Labor senator Katy Gallagher will learn her fate on Wednesday when the High Court hands down its decision in her citizenship case.
However, the case could have wider implications for a swag of lower house MPs – and the numbers on the floor of federal parliament – if the court finds her disqualified to sit in parliament due to her dual citizenship.
Senator Gallagher, who represents the ACT, argues she took every possible step to renounce her British ties to ensure her eligibility to run for parliament.
Solicitor-General Stephen Donaghue told the court in March it was clear Senator Gallagher had not complied with renunciation requirements and as a result her Senate seat should be vacated.
But her legal team says she took every action she could to sever citizenship by descent through her father and it was “incredibly uncertain” how long a person should have to wait for British officials to approve the decision.
Senior government figures have said if Senator Gallagher is disqualified, three Labor lower house MPs in similar dual citizenship situations – Justine Keay, Josh Wilson and Susan Lamb – should resign.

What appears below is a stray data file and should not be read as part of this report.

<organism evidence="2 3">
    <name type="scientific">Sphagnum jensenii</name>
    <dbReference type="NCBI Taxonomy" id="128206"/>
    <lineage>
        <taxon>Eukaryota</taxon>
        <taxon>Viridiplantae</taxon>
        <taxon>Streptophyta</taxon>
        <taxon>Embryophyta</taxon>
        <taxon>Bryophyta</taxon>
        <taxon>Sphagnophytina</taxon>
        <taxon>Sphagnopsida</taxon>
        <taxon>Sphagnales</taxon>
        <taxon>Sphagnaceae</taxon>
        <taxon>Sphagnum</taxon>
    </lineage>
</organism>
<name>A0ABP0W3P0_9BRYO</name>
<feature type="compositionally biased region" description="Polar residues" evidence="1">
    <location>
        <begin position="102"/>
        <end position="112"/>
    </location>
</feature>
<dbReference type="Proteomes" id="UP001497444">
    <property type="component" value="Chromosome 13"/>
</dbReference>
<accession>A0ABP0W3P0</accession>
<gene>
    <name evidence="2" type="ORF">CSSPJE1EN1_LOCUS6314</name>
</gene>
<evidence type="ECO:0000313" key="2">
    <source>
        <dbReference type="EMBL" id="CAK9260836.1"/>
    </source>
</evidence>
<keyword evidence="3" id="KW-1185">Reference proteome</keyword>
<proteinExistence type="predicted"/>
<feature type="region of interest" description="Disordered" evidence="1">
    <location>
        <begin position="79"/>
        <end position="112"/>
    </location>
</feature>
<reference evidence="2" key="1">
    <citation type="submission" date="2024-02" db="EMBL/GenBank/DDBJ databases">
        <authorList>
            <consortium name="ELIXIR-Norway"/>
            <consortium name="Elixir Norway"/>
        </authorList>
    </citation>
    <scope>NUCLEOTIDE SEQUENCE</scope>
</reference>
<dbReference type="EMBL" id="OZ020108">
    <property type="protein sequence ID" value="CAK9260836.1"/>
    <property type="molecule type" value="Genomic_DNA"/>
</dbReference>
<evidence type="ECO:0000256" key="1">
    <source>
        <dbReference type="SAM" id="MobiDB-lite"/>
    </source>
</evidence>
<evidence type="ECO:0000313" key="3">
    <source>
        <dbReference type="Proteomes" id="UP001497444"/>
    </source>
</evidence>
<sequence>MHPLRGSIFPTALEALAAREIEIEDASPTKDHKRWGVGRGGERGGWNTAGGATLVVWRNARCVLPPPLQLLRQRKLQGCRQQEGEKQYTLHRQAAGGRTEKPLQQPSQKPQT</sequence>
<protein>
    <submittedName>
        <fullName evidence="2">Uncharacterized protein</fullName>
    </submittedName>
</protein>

Labor last year sought, but failed to get, government approval for a job lot of MPs to be referred, including its own members as well as coalition MPs Julia Banks, Jason Falinski, Alex Hawke, Nola Marino and independent Rebekha Sharkie.
Some coalition members say the constitution needs to be changed to allow dual citizens to run for parliament, given Australia society’s multicultural nature.
WA Liberal senator Linda Reynolds, who is chairing an inquiry into section 44 of the constitution, is one member who says a referendum is needed.
But cabinet minister Mathias Cormann said he didn’t think it would succeed.
“But I’m personally not persuaded that the Australian people disagree with the proposition that a member of the federal parliament should be an Australian citizen only,” Senator Cormann told reporters in Canberra.
Australian Associated Press